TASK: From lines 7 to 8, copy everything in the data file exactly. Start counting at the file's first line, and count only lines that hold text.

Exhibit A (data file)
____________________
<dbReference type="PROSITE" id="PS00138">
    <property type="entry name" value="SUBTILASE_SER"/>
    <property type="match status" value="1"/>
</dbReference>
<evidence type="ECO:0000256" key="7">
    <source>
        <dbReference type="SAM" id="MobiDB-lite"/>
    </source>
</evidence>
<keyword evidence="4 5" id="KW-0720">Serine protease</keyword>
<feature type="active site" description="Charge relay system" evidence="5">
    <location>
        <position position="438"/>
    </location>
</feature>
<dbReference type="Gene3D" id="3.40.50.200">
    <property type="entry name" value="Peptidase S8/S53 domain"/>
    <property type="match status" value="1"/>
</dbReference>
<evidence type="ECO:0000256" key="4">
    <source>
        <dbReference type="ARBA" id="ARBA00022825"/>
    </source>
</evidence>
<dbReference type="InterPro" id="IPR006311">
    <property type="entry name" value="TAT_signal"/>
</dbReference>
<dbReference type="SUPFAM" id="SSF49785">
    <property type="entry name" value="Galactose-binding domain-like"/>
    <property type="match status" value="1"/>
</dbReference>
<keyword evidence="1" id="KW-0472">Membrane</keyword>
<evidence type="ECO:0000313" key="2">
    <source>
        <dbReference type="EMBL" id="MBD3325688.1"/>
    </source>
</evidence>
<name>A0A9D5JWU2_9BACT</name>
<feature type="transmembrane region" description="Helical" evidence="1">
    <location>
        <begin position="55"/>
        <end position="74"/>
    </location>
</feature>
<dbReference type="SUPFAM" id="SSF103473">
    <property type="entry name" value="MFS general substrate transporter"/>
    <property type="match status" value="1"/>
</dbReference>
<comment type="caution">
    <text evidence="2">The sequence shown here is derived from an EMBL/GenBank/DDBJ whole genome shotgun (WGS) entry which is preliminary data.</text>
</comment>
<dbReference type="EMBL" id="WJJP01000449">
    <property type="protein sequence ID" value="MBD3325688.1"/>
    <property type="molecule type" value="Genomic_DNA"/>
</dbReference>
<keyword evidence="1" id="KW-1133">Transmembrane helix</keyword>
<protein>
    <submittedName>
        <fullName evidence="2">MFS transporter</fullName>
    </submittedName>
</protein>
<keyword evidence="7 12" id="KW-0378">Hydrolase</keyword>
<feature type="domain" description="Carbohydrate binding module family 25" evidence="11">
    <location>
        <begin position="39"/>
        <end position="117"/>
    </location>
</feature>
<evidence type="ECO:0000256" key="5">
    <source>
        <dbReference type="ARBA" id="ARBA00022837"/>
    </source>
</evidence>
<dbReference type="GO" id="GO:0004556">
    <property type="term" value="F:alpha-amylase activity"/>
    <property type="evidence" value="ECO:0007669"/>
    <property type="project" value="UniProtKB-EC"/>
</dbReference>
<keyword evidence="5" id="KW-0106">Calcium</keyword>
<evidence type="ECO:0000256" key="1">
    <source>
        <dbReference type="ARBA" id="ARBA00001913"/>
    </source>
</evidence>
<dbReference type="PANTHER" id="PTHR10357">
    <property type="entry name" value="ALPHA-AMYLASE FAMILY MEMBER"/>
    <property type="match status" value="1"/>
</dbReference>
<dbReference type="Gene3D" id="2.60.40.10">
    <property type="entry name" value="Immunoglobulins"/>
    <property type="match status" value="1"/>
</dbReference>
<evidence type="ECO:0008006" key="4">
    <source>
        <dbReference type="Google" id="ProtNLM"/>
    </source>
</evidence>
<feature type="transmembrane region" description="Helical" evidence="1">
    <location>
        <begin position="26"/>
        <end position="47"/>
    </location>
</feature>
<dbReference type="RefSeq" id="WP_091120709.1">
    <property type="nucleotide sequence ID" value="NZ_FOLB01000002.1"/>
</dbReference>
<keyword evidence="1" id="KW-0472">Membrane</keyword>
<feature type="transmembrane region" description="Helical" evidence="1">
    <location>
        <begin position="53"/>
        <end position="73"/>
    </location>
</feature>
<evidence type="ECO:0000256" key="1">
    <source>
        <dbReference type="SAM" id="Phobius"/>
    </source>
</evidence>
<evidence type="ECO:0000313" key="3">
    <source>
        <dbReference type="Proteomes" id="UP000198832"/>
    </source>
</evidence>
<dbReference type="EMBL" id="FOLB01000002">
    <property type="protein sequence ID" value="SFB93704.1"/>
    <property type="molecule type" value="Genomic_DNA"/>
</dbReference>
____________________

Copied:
        <dbReference type="SAM" id="MobiDB-lite"/>
    </source>